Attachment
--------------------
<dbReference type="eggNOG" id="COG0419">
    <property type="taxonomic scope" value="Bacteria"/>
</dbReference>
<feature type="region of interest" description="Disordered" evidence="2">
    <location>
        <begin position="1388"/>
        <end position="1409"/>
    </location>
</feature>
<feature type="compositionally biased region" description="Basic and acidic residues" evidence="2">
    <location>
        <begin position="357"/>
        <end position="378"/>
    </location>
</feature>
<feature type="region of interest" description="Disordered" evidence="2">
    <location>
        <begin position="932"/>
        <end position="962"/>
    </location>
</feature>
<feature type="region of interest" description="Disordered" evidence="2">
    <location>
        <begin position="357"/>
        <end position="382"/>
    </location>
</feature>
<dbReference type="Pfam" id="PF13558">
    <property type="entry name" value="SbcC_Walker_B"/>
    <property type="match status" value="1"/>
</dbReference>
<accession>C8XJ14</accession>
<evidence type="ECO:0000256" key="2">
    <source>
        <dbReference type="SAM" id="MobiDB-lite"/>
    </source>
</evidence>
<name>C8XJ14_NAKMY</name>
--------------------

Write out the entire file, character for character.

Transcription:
<dbReference type="eggNOG" id="COG0419">
    <property type="taxonomic scope" value="Bacteria"/>
</dbReference>
<feature type="region of interest" description="Disordered" evidence="2">
    <location>
        <begin position="1388"/>
        <end position="1409"/>
    </location>
</feature>
<feature type="compositionally biased region" description="Basic and acidic residues" evidence="2">
    <location>
        <begin position="357"/>
        <end position="378"/>
    </location>
</feature>
<feature type="region of interest" description="Disordered" evidence="2">
    <location>
        <begin position="932"/>
        <end position="962"/>
    </location>
</feature>
<feature type="region of interest" description="Disordered" evidence="2">
    <location>
        <begin position="357"/>
        <end position="382"/>
    </location>
</feature>
<dbReference type="Pfam" id="PF13558">
    <property type="entry name" value="SbcC_Walker_B"/>
    <property type="match status" value="1"/>
</dbReference>
<accession>C8XJ14</accession>
<evidence type="ECO:0000256" key="2">
    <source>
        <dbReference type="SAM" id="MobiDB-lite"/>
    </source>
</evidence>
<name>C8XJ14_NAKMY</name>